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Just My Luck!

Mar 26, 2017

There are two types of people in this world, there are those who are constantly lucky and … crikey my kitchen’s on fire!

Heredity is a fascinating process. During one of my recent moments of contemplation - to coin a phrase - it struck me that the reason I am here today is essentially because my parents survived the Second World War - poignantly so in my case; more later - and their parents survived the First World War and so on down the generations through further wars, great plagues, the black death, famines, and every other life threatening disaster and catastrophe known to man from time immemorial. In fact you don’t have to go back through many generations to realise that the mere act of surviving at all was once quite a bonus.

It’s a fascinating subject because it begs the question: what is that special quality that we in particular have inherited which has ensured an unbroken line leading us to where we are today? And I do mean every single living one of us. At the risk of overstressing the point; the only reason that we exist today is because one of our distant ancestors was able to find a way of somehow keeping warm and fed during the Great Ice Age, when all about them were falling like flies.

Is our continued survival just simply a question of intelligence, common sense or resourcefulness? Maybe it is; but I would suggest that probably it’s also more a question of luck: and I do mean good or bad. Not getting what you want (bad luck) can often turn out to be to one’s advantage (good luck) and whichever way you look at it, survival is very much a question of chance.

At this stage I think it’s worth reminding ourselves of the quote, variously attributed to, amongst others, Thomas Jefferson and Sam Goldwyn, which states: “I’m a great believer in luck. The harder I work the more of it I seem to have.” This makes a very good point, for if you spent your life living in a padded cell (I know some people who should!), would there really be many opportunities for luck to play a part? Probably not, although I doubt that you would find yourself getting knocked down by a bus either! Anyway, apart from flippant comments like this (what … me flippant?); to actually experience good luck you first need to make sure that you are experiencing life.

It’s often said that people make their own luck, and I suppose that what this really means is that we should seek to place ourselves in as many circumstances as possible whereby luck is able to strike. Although of course, there is a trade-off here because, as previously mentioned, there is good luck as well as bad luck.

It’s worth observing that ‘luck’ as a concept really only took root during the 14th century - when I would imagine that at least one of my ancestors was successfully fighting of the black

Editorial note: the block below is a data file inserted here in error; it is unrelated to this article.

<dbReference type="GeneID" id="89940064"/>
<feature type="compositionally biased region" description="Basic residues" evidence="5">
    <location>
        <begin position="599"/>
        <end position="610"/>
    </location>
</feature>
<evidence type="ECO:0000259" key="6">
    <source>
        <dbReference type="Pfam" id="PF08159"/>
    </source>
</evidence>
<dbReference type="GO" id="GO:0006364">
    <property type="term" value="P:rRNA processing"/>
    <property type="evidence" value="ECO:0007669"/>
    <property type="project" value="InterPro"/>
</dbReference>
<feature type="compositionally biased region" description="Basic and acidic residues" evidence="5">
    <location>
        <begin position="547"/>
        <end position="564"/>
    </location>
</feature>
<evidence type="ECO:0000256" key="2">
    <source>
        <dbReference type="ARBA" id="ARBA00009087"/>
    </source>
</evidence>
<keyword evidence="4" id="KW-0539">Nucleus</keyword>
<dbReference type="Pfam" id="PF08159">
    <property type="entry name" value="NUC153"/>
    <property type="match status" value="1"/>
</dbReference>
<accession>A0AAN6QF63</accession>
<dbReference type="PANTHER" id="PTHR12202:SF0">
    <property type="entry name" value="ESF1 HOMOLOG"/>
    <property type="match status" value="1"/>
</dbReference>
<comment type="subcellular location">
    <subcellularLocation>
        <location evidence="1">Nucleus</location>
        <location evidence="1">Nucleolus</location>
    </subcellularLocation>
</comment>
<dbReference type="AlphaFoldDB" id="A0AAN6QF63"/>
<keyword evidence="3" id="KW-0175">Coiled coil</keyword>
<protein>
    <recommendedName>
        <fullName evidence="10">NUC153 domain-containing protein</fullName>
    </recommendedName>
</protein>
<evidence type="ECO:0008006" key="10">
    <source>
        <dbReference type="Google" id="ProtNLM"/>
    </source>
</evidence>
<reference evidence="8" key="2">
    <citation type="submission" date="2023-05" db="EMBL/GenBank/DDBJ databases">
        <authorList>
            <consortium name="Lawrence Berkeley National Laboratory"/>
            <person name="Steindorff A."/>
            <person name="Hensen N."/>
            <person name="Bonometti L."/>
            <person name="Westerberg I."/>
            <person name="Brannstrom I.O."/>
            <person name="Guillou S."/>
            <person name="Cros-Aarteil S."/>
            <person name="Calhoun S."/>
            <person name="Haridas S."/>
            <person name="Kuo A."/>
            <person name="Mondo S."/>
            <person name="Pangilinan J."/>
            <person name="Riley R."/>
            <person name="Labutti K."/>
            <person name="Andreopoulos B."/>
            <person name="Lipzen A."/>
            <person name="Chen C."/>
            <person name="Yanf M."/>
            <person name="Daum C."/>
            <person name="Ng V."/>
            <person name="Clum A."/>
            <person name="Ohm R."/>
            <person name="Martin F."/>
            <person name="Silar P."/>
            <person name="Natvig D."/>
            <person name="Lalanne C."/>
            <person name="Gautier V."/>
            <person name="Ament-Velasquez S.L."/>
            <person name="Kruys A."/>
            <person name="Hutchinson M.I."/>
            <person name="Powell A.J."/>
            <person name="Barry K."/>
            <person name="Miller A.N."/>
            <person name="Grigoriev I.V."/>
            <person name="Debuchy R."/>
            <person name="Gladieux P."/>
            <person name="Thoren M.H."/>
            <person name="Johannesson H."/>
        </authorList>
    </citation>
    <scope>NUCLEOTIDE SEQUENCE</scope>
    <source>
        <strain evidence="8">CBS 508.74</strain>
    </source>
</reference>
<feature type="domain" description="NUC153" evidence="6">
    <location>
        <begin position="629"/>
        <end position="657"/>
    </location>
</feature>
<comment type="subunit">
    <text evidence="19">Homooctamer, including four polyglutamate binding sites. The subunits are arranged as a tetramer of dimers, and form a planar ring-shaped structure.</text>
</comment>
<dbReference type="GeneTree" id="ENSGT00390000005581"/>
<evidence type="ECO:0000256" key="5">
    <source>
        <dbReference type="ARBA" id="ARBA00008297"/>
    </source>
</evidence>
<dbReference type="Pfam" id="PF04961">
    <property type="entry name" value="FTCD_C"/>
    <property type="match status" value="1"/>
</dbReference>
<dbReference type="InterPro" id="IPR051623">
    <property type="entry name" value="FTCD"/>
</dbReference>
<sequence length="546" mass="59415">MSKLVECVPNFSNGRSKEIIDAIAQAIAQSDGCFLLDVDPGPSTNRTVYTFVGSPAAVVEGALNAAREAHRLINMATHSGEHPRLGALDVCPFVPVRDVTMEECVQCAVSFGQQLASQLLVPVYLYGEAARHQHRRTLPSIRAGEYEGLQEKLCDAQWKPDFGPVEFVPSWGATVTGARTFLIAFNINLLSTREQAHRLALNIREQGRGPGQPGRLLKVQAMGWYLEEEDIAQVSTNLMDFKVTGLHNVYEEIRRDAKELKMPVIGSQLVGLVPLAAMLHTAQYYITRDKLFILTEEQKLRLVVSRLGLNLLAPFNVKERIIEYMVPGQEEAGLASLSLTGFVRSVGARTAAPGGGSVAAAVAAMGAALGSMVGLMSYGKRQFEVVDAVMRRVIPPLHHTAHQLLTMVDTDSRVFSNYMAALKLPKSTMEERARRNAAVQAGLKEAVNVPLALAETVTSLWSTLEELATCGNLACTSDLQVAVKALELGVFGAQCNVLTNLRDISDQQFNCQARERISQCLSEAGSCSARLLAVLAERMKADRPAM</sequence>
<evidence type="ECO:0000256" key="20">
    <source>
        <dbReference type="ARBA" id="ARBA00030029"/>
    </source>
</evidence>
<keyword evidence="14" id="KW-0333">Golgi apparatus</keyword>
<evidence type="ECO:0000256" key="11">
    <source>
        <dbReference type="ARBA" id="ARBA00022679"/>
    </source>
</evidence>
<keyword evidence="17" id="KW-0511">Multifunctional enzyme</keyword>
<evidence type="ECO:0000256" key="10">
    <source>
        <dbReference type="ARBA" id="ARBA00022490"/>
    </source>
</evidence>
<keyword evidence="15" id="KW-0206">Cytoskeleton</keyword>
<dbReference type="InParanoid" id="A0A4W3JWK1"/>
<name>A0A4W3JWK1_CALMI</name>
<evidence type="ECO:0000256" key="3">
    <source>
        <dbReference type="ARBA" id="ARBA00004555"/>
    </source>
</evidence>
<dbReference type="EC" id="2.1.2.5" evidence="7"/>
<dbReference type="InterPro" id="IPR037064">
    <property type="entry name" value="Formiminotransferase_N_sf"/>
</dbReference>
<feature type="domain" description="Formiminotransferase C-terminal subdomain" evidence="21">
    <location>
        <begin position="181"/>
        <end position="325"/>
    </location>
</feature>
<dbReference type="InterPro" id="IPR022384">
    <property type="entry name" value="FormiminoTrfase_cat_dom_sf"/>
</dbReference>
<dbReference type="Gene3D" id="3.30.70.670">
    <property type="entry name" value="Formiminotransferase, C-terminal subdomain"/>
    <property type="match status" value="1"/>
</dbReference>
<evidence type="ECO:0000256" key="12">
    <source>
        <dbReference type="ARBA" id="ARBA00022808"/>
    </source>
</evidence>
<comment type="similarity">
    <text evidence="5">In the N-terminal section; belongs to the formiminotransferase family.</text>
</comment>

death - for prior to this, people believed that their existence was governed by ‘fate’. Which is to say that lives were considered to be subject to events predetermined by a supernatural power. In those days, however, if you actually believed in luck you would be considered to be heretic and likely to be burnt at the stake. The modern equivalent of this punishment being social media.

There are many definitions on the subject of luck and the one which I particularly like says: Without luck how could you explain the success of people that you don’t like? Even now many people believe in lucky charms. I’m not quite sure where the idea of carrying a rabbit’s paw came from but it couldn’t have been all that lucky for the rabbit! And I could never quite work out why people selling ‘lucky white heather’ were forced to sell ‘lucky white heather’ in order to make ends meet.

So maybe life is just simply the aggregate of all of our good and bad luck. Which brings me to my father’s story, which originally had to be dragged out of him. During World War Two his battalion was serving in Alexandria and was due to be shipped to Italy. A request was made as to whether anybody had dock experience and was therefore prepared to stay behind to man the docks, even though they were subject to serious bombing. My father and his best friend who, both coming from East London, did have a modicum of dock experience decided to give it a go. The upshot was that on its way to Italy the battalion’s vessel was torpedoed with the loss of many lives. Was he lucky? Not in his terms for he always felt guilty. But it does go to prove how our lives can turn on the flimsiest of lucky choices and how, more often than not, good luck and bad luck often go hand in hand.

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